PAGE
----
Friday, November 06, 2009

Normal

When I sit down at a table for dinner with my family, I pull out my blood glucose machine, fire the lancing device into a finger, squeeze out some blood, watch the count down, bolus accordingly, and go about the rest of the meal.

This is nothing that would shock you at all. Am I right? Did anything sound strange or not right? No, this is normal for us.

But if no one at the table had ever seen a diabetic test their blood, take insulin, and count carbs it would be very strange and not normal at all. They would probably wonder what the heck was going on if they even continued to sit there with you.

This is what I think. I do not think humans were made to hurt themselves. I do not think we are supposed to cut our fingers and make ourselves bleed several times a day. It's not in our make up to stick needles into our stomach, thighs, and arms. These acts are not normal.

But they are to us. We have no choice. We have to make this life filled with sharps containers, and vials of medicine our normal. To survive we have to accept this "normal" that is not normal at all.

It pains me to think back when I had to accept that this was going to be my new normal. What about the fear of needles or what if I felt faint at the sight of blood? Then what? What could I do? Get over it? "Hey kid, get over it or die." Is that how I get introduced to my new normal? How normal is that?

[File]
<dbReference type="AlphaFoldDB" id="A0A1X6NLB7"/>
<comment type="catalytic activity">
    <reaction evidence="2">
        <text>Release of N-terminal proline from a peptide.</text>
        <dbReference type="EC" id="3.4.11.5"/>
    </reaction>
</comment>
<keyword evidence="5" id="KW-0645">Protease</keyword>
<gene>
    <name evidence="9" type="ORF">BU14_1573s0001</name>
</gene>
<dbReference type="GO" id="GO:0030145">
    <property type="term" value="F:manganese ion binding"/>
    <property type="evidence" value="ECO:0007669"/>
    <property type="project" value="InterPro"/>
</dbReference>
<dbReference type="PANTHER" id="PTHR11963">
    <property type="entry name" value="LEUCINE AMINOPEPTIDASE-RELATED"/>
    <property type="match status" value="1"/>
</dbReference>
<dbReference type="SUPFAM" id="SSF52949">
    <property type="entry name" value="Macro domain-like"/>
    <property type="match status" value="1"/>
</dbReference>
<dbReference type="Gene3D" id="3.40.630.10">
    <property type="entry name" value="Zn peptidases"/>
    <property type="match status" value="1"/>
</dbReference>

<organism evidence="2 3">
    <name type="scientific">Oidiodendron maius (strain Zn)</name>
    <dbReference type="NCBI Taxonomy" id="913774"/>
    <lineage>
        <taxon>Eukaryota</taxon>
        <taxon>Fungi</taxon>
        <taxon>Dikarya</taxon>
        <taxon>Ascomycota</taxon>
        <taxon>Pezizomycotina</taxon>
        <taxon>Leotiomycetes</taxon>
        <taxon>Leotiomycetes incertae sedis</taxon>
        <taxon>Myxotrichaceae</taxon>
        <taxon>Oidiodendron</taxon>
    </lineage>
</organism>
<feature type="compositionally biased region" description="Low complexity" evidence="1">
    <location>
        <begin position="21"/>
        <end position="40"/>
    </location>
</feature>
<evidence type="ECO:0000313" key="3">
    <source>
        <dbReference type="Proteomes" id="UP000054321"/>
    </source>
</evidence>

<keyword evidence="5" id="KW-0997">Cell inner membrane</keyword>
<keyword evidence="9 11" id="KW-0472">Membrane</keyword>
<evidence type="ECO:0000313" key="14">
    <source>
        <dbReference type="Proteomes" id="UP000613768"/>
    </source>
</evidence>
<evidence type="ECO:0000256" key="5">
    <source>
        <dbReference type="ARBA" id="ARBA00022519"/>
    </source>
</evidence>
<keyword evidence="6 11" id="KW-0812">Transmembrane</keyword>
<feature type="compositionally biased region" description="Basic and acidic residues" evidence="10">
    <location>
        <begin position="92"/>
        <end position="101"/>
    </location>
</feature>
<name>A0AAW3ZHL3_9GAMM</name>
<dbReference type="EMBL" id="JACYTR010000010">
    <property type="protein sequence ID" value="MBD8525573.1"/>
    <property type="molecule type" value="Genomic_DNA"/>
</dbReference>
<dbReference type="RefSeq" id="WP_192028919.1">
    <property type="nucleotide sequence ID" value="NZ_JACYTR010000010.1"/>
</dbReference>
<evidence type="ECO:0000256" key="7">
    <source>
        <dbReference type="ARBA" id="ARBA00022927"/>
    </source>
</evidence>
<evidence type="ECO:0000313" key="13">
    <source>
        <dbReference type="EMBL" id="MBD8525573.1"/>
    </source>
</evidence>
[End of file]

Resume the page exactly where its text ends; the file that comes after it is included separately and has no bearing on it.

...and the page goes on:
That's the thing, it's not normal. Not one bit of it. But still we do it day in and day out.

So to those of you who identify with this strange "normal" and who make yourself bleed every single day just to be able to live. Those who plunge needles into their body just to eat a meal. I want to congratulate you on being stronger then most people in the world. You are amazing and resilient. The battle you face everyday is one worth fighting and you know it even when you wish more than anything to take a day off.

I wish I could hug every one of you.

To those that love those of us with this "normal" life I hope you know how much we love you right back. Your ability to shift your "normal" to meet ours is just about the greatest gift you can give us. Thank you.

And to those of you that do not understand this "normal" I would say, be thankful you don't.

22 comments:

Gary said...

"The battle you face everyday is one worth fighting and you know it even when you wish more than anything to take a day off."

Well said sir!

Kelly Rawlings said...

Thank you very much.

For people who know and care about people living with diabetes, one of the MOST supportive and helpful and appreciated things you can do is to tell us PWDs that we are DOING A BRAVE & GOOD JOB by making the effort to care for ourselves--whatever our blood sugar results.

Scott K. Johnson said...

Awesome post George. Our strength amazes me.

Khurt said...

Damn it George. This was so beautiful it made me cry.

Molly said...

Perfectly said. :-)

Laura said...

I wish I could hug you too.

Great post, George.

Zita said...

I'll never forget those words we would say at our first months' appts at the CDE..."this is our new normal." I had to keep saying it to believe that the nightmare was true. While yes, our family has adjusted, and I no longer think of it as a nightmare, I do dream of the day I can wake up and see my son either inhaling insulin (thanks for the update @diabetesmine) or living with a cure!!

Thanks for writing this George...I'm going to read it to my son and tell him again he is the bravest person I know.